Hayden proceeded to capitalize on the current interest in the Yellowstone region by asking Congress for funds for an official expedition into the Yellowstone region. With influential friends seated in Congress at that time, it did not take long before he was granted appropriations for $40,000 for a geographical survey to investigate the Missouri and Yellowstone territories. Hayden assembled his dream team including James Stevenson, Albert Peale, William Jackson and Thomas Moran. The artists and photographer proved to be invaluable to the expedition for their paintings and photographs served as dramatic and effective testimonials in favor of establishing the park. Along with new discoveries and place names the party collected geological, botanical, zoological specimens, sketches, photographs and countless volumes of exploration notes. This collection of data was brought before the public and congress. The bill's chief supporters convinced their colleagues that the region's real value was as a park area, to be preserved in its natural state. On March 1, President Grant signed the bill into law, establishing the Yellowstone region as a public park and setting a major conservation precedent. The Nation had its first national park; an area of exceptional beauty was set aside for the enjoyment of generations to come, and a tradition of preserving similar areas was established.

 

 


For more information on Yellowstone National Park and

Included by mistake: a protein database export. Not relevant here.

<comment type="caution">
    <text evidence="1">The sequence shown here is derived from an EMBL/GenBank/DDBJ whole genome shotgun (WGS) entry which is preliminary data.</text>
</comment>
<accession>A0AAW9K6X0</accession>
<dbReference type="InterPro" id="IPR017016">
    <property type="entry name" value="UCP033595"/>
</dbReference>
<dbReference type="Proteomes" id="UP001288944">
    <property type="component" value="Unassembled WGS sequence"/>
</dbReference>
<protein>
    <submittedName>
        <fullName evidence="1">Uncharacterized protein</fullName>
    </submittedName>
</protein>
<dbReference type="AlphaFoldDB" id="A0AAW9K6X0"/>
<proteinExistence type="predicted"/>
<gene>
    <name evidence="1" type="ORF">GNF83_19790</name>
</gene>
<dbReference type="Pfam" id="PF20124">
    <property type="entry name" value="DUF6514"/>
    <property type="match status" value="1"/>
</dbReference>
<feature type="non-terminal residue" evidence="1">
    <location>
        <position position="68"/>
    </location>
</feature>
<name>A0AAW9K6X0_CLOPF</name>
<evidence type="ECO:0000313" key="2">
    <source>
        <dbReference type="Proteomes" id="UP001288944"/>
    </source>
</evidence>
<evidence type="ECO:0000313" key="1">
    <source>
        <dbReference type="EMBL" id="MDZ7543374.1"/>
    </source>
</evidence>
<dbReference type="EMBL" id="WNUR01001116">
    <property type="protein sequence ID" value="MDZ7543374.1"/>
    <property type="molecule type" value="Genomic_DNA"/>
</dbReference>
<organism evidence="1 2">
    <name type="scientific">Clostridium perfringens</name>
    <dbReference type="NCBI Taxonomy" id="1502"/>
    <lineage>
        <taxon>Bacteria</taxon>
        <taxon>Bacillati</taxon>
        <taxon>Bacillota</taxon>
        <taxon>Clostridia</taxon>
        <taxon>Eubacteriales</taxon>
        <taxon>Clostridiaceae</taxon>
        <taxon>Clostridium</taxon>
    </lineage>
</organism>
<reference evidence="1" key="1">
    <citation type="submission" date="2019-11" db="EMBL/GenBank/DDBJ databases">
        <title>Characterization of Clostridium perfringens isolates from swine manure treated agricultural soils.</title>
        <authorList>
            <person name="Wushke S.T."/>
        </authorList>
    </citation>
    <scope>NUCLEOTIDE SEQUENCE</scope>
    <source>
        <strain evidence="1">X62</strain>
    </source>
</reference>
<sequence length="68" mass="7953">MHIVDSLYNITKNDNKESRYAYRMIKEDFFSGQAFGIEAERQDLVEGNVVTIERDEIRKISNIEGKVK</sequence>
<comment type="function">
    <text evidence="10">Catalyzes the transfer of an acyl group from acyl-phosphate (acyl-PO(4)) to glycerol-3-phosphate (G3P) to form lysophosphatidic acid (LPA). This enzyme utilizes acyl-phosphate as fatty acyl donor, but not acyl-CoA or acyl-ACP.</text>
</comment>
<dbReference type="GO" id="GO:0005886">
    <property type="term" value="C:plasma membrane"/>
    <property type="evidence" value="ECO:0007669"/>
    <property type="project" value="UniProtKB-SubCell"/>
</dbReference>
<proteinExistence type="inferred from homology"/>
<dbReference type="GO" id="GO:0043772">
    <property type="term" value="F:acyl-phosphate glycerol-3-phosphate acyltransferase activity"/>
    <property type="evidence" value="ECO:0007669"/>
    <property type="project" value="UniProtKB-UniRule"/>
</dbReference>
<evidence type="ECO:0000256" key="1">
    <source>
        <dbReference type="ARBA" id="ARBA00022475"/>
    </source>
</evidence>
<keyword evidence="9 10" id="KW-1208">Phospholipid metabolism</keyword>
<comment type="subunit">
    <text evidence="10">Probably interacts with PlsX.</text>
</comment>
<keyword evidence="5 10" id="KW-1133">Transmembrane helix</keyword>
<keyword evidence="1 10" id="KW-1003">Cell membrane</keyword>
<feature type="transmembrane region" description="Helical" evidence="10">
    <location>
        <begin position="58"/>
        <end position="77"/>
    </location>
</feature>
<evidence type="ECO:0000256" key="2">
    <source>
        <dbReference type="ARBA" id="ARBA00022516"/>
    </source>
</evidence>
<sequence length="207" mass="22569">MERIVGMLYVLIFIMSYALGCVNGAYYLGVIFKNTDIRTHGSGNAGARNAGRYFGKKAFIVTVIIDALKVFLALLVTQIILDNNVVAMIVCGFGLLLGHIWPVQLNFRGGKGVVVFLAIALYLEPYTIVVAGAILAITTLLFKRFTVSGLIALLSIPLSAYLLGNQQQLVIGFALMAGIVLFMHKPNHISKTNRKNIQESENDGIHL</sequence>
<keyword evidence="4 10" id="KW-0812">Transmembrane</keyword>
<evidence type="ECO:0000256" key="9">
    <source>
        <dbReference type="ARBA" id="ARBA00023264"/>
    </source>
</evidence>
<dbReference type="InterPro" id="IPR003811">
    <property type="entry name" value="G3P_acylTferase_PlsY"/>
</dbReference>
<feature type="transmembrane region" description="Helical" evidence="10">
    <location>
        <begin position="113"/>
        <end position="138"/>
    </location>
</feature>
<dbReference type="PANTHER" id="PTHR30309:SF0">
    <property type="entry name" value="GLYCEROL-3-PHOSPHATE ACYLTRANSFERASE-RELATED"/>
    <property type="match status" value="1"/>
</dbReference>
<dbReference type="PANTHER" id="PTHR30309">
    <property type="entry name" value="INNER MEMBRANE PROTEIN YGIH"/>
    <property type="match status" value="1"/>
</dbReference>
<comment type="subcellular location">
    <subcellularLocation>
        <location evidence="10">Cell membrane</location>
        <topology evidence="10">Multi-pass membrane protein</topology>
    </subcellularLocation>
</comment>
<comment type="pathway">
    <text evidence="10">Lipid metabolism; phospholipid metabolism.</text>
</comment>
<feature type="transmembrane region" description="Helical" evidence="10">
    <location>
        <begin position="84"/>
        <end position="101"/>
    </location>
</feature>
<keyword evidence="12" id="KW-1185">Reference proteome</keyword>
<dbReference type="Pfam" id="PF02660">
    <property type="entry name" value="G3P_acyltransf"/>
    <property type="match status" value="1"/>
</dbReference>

the surrounding communities visit these helpful sites:

YellowstoneNationalPark.com
- YellowstoneLodging.com
YellowstoneFlyFishing.com


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  • Lower Falls Yellowstone River -Yellowstone National Park Lower Falls Yellowstone River -Yellowstone National Park
  • Old Faithful -Yellowstone National Park Old Faithful -Yellowstone National Park
  • Grizzly and Cub -Yellowstone National Park Grizzly and Cub -Yellowstone National Park
  • Snowcoach -Yellowstone National Park Snowcoach -Yellowstone National Park
  • Alpha Female Wolf Hayden Valley -Yellowstone National Park Alpha Female Wolf Hayden Valley -Yellowstone National Park
  • Daisy Geyser -Yellowstone National Park Daisy Geyser -Yellowstone National Park
  • Bull Elk Fighting -Yellowstone National Park Bull Elk Fighting -Yellowstone National Park
  • Old Faithful -Yellowstone National Park Old Faithful -Yellowstone National Park
  • Badger Sow and Cubs -Yellowstone National Park Badger Sow and Cubs -Yellowstone National Park
  • Morning Glory Pool -Yellowstone National Park Morning Glory Pool -Yellowstone National Park
  • Bull Elk in Fog -Yellowstone National Park Bull Elk in Fog -Yellowstone National Park
  • Angler Firehole River -Yellowstone National Park Angler Firehole River -Yellowstone National Park
  • Bull Elk in Velvet -Yellowstone National Park Bull Elk in Velvet -Yellowstone National Park
  • Castle Geyser -Yellowstone National Park Castle Geyser -Yellowstone National Park
  • Upper Terraces -Yellowstone National Park Upper Terraces -Yellowstone National Park
  • Grand Prismatic -Yellowstone National Park Grand Prismatic -Yellowstone National Park